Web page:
Added Reeve: "They got the upper hand in those first five minutes. When that happens, you lose your focus. Then defensively, we were terrible. So the combination was really, really bad. We kind of lost trust in what we were trying to get done."
Brunson extended her league record by playing her 31st career Finals game, but she won't remember this one fondly. Seeking a record fifth championship, Brunson shot only 1-for-6 from the field for two points, with three rebounds and a garish plus/minus of -22. Reeve went with a three-guard lineup much of the second half, unsuccessfully trying to slow the hot-shooting Gray (27 points). That limited Brunson's overall court time to 15:55.
"Rebekkah's a fighter," Reeve said. "She's probably already watching the video right now."
Down 12 entering the fourth quarter, the Lynx chipped back and grabbed the lead 82-81 with 49.8 seconds left on an Augustus 3-pointer from the top of the key. Augustus continued her postseason revival, scoring 19 points on 8-for-14 shooting, with three 3-pointers.
The Lynx began winning titles when Augustus assumed the role of shutdown defender. Now 33, Augustus isn't that defender anymore. But with 6.5 seconds left and the Lynx up by one, Reeve asked Augustus to reach back in time and do what none of her teammates could: stop Gray, just once.
But Gray had one more clutch shot in her. She took Augustus one-on-one, creating enough space to launch the game-winning fadeaway before Moore could arrive and help.
"We made her go the direction we kind of wanted her to go," Augustus said. "We made her take a jump shot, which is what we wanted to do, try to keep her out of the paint. She's been hitting that shot all game. It's tough to defend because she's fading away, leaning back. That was the best that I can do."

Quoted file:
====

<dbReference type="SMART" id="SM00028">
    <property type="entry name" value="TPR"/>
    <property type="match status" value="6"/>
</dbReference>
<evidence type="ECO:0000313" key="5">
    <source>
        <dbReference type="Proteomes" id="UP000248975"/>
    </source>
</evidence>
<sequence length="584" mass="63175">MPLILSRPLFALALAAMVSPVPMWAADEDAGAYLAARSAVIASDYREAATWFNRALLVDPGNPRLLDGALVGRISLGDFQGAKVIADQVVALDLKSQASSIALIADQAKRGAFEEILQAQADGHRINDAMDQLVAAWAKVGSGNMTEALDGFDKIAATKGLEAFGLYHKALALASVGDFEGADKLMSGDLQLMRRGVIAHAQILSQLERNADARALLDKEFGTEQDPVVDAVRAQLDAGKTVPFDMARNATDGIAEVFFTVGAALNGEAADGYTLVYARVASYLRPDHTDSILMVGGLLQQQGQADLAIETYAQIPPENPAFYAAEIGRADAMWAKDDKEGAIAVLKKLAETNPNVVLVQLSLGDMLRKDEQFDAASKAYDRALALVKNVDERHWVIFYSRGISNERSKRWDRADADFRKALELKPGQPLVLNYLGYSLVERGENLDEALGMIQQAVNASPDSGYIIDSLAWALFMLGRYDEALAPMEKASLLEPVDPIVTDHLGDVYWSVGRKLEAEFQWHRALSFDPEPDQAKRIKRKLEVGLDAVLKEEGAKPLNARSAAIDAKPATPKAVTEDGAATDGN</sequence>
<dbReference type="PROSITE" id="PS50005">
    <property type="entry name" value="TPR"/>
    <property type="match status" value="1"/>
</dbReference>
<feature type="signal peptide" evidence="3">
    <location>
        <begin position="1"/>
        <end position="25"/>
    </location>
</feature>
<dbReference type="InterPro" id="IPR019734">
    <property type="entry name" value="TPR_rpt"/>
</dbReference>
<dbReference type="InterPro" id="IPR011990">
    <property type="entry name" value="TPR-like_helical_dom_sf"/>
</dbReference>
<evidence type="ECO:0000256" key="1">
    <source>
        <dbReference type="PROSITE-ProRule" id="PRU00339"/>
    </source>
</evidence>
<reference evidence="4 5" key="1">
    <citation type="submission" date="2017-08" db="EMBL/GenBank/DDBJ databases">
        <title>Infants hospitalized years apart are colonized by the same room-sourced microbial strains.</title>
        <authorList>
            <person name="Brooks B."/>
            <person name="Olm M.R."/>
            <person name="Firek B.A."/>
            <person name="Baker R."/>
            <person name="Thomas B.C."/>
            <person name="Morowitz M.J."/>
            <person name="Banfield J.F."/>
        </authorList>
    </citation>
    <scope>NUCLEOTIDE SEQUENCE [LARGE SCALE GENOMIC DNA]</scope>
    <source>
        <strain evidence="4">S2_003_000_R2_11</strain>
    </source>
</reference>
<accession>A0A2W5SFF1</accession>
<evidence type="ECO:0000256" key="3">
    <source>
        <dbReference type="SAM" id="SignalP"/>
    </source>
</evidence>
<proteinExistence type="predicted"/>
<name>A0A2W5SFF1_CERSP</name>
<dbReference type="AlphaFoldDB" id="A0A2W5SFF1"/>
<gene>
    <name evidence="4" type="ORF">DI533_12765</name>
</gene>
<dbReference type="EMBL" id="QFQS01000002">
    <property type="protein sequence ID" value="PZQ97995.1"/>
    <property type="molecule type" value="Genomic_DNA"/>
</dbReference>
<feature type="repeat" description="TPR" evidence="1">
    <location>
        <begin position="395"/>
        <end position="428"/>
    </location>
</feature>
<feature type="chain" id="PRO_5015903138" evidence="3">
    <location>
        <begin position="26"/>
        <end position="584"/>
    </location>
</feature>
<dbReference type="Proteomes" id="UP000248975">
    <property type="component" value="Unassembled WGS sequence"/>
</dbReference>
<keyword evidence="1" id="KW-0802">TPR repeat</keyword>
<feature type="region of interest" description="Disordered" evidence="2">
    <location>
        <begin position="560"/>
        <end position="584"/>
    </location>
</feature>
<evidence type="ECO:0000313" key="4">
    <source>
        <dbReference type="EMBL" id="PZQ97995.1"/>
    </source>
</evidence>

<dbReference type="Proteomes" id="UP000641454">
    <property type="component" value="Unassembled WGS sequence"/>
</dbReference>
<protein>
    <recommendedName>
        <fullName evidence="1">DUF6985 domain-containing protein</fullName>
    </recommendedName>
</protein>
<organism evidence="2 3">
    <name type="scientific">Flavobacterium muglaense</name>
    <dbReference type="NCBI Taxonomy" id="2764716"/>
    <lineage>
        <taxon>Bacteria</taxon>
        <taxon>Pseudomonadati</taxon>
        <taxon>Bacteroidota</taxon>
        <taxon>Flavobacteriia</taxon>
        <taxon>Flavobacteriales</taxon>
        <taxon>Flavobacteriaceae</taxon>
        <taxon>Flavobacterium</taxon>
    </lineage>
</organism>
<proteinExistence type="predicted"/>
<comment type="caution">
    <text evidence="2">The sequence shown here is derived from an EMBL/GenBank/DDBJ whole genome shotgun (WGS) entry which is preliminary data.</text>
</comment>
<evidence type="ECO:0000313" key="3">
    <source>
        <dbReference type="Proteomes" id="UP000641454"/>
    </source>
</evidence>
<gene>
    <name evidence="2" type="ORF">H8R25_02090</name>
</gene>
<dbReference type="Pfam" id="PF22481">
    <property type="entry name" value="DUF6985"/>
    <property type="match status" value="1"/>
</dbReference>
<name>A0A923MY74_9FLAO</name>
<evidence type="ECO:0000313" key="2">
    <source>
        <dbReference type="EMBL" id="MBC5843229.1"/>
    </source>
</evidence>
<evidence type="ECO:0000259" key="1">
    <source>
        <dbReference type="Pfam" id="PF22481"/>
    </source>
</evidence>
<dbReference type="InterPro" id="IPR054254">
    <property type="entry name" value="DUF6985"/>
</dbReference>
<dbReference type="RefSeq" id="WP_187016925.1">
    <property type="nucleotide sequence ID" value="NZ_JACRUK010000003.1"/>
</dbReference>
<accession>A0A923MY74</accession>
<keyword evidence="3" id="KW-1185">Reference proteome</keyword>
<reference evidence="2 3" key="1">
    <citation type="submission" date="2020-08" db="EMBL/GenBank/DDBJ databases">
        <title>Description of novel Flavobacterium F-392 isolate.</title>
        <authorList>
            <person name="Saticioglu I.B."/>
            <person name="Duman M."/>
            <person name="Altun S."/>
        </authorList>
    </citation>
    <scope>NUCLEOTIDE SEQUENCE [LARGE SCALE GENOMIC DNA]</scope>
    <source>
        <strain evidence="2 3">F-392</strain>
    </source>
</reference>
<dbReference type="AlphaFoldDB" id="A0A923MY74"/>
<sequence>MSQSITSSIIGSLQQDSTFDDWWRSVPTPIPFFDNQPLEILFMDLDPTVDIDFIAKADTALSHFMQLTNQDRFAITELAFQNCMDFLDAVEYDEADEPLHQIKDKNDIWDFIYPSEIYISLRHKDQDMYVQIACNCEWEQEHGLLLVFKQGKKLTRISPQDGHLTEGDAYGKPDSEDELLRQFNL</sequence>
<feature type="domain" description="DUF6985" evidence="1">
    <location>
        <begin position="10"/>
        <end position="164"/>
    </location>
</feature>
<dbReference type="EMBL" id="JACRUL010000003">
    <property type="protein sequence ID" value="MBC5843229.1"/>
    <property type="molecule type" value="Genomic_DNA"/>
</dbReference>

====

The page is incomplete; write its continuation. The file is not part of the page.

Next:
Just not good enough.
"It's kind of tough in that locker room, though, to take the lead twice, and you need something good to happen to you," Reeve said. "It just wasn't our day for something good to happen."
Sparks open game with 12-0 run
In Game 1 of the WNBA Finals, the Sparks start fast and jump to a 12-0 lead over the Lynx following a deep Chelsea Gray 3-pointer.
Sparks edge Lynx to take Game 1
Chelsea Gray hits a pull-up jumper with seconds remaining to give Los Angeles an 85-84 win over Minnesota in Game 1 of the WNBA Finals.
Moore powers Lynx comeback
Minnesota's Maya Moore drains a jumper than steals the ball and makes a layup to caps 12-0 Lynx run that ties L.A. 78-78 late in the fourth quarter.
Augustus drains three, brings Lynx within five of Sparks
After trailing L.A. 30-5 in the first quarter, Minnesota trails only 50-45 in the third following a Seimone Augustus 3-pointer.
Gray's game winner gives Game 1 to Sparks
Down by one with seconds left, Chelsea Gray nails a 14-foot jumper to give the Sparks an 85-84 victory over the Lynx in Game 1 of the WNBA Finals.
Ogwumike 'stepping between the lines' for upcoming Finals
2016 WNBA MVP Nneka Ogwumike is gearing up for this year's WNBA Finals rematch and shares how to take the WNBA global.